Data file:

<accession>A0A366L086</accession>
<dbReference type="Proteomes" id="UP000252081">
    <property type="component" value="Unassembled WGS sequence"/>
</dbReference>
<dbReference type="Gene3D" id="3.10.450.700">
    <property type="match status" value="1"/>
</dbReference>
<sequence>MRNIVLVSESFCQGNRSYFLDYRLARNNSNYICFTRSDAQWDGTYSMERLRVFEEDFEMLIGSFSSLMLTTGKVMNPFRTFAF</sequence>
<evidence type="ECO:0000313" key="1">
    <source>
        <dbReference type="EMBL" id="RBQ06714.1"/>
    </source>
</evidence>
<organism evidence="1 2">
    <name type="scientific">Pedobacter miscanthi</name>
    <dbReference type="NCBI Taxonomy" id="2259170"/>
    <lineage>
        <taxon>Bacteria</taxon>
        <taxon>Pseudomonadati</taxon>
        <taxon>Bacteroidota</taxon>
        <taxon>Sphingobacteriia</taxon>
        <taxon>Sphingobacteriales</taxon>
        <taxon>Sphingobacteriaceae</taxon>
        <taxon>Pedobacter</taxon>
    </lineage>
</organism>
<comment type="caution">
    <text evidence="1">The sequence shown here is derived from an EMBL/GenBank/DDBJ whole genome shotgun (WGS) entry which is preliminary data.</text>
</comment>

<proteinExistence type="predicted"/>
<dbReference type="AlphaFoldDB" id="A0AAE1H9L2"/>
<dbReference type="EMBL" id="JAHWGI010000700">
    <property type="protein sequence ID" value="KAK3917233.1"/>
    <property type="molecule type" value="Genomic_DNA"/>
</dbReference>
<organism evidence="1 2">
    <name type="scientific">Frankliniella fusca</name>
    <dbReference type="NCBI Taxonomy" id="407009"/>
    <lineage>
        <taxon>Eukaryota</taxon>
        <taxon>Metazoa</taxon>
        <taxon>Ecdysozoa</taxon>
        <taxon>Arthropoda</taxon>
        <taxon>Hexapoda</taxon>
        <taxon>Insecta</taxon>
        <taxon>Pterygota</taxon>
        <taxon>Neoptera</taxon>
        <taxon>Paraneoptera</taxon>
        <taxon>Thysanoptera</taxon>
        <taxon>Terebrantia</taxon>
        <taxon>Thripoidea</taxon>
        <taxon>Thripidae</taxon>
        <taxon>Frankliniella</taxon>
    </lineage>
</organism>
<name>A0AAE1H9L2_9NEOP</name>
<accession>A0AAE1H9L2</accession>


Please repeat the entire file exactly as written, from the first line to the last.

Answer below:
<accession>A0A366L086</accession>
<dbReference type="Proteomes" id="UP000252081">
    <property type="component" value="Unassembled WGS sequence"/>
</dbReference>
<dbReference type="Gene3D" id="3.10.450.700">
    <property type="match status" value="1"/>
</dbReference>
<sequence>MRNIVLVSESFCQGNRSYFLDYRLARNNSNYICFTRSDAQWDGTYSMERLRVFEEDFEMLIGSFSSLMLTTGKVMNPFRTFAF</sequence>
<evidence type="ECO:0000313" key="1">
    <source>
        <dbReference type="EMBL" id="RBQ06714.1"/>
    </source>
</evidence>
<organism evidence="1 2">
    <name type="scientific">Pedobacter miscanthi</name>
    <dbReference type="NCBI Taxonomy" id="2259170"/>
    <lineage>
        <taxon>Bacteria</taxon>
        <taxon>Pseudomonadati</taxon>
        <taxon>Bacteroidota</taxon>
        <taxon>Sphingobacteriia</taxon>
        <taxon>Sphingobacteriales</taxon>
        <taxon>Sphingobacteriaceae</taxon>
        <taxon>Pedobacter</taxon>
    </lineage>
</organism>
<comment type="caution">
    <text evidence="1">The sequence shown here is derived from an EMBL/GenBank/DDBJ whole genome shotgun (WGS) entry which is preliminary data.</text>
</comment>

<proteinExistence type="predicted"/>
<dbReference type="AlphaFoldDB" id="A0AAE1H9L2"/>
<dbReference type="EMBL" id="JAHWGI010000700">
    <property type="protein sequence ID" value="KAK3917233.1"/>
    <property type="molecule type" value="Genomic_DNA"/>
</dbReference>
<organism evidence="1 2">
    <name type="scientific">Frankliniella fusca</name>
    <dbReference type="NCBI Taxonomy" id="407009"/>
    <lineage>
        <taxon>Eukaryota</taxon>
        <taxon>Metazoa</taxon>
        <taxon>Ecdysozoa</taxon>
        <taxon>Arthropoda</taxon>
        <taxon>Hexapoda</taxon>
        <taxon>Insecta</taxon>
        <taxon>Pterygota</taxon>
        <taxon>Neoptera</taxon>
        <taxon>Paraneoptera</taxon>
        <taxon>Thysanoptera</taxon>
        <taxon>Terebrantia</taxon>
        <taxon>Thripoidea</taxon>
        <taxon>Thripidae</taxon>
        <taxon>Frankliniella</taxon>
    </lineage>
</organism>
<name>A0AAE1H9L2_9NEOP</name>
<accession>A0AAE1H9L2</accession>